The cellular and molecular basis of the Nef requirement for HIV-1 infectivity

Rosa, Annachiara (2016) The cellular and molecular basis of the Nef requirement for HIV-1 infectivity. PhD thesis, University of Trento.

PDF (The cellular and molecular basis of the Nef requirement for HIV-1 infectivity) - Doctoral Thesis


Nef is an HIV -1 accessory protein with a fundamental role for virus replication in vivo and for the development of AIDS. Among its several activities, Nef is essential for full HIV-1 infectivity, a function highly prominent in lymphoid cells. So far, the mechanism by which Nef promotes HIV-1 infectivity has remained elusive. Over the course of 3 years, my PhD research activity has led to the identification of the host transmembrane protein SERINC5, and to a lesser extent SERINC3, as potent inhibitors of HIV-1 infectivity counteracted by the viral protein Nef [Rosa et al., 2015]. SERINC5 is predominantly localized on the plasma membrane where it is efficiently incorporated into budding HIV-1 virions and impairs subsequent virion penetration of susceptible target cells. Nef relocalizes SERINC5 to an endosomal compartment preventing its incorporation into HIV-1 particles. The ability to counteract SERINC5 is conserved in Nef proteins encoded by different primate immunodeficiency viruses, as well as in the structurally unrelated glycosylated Gag from murine leukaemia virus (MLV). These examples of functional conservation and convergent evolution emphasize the fundamental importance of SERINC5 in the interaction of the host with retroviral pathogens. Remarkably, SERINC5 potently inhibits HIV-1 even in the presence of Nef in a dose-dependent manner, suggesting that this cellular factor might be exploited as an anti-HIV-1 therapeutic gene.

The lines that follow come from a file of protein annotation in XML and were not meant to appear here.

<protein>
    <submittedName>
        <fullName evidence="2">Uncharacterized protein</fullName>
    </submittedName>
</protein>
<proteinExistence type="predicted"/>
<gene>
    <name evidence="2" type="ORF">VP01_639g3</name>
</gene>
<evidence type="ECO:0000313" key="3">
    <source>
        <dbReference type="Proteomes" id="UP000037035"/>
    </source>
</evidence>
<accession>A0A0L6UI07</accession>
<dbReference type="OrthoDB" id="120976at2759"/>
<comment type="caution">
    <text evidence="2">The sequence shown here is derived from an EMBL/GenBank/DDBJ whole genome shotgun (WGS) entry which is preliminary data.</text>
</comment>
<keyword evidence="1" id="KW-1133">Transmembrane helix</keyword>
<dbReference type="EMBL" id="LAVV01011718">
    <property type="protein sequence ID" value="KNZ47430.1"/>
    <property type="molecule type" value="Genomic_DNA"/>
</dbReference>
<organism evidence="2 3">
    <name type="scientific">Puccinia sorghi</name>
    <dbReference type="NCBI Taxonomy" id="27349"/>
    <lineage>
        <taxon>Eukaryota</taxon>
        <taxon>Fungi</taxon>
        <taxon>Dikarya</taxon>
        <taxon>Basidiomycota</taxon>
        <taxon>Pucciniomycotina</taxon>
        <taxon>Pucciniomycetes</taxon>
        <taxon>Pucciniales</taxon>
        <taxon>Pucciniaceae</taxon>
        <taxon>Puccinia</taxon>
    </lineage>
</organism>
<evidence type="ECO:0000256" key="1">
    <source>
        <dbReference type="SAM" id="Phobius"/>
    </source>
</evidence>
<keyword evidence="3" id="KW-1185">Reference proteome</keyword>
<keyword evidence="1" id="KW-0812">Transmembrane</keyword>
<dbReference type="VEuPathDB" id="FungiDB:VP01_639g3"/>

Item Type:Doctoral Thesis (PhD)
Doctoral School:Biomolecular Sciences
PhD Cycle:28
Subjects:Area 05 - Scienze biologiche > BIO/11 BIOLOGIA MOLECOLARE
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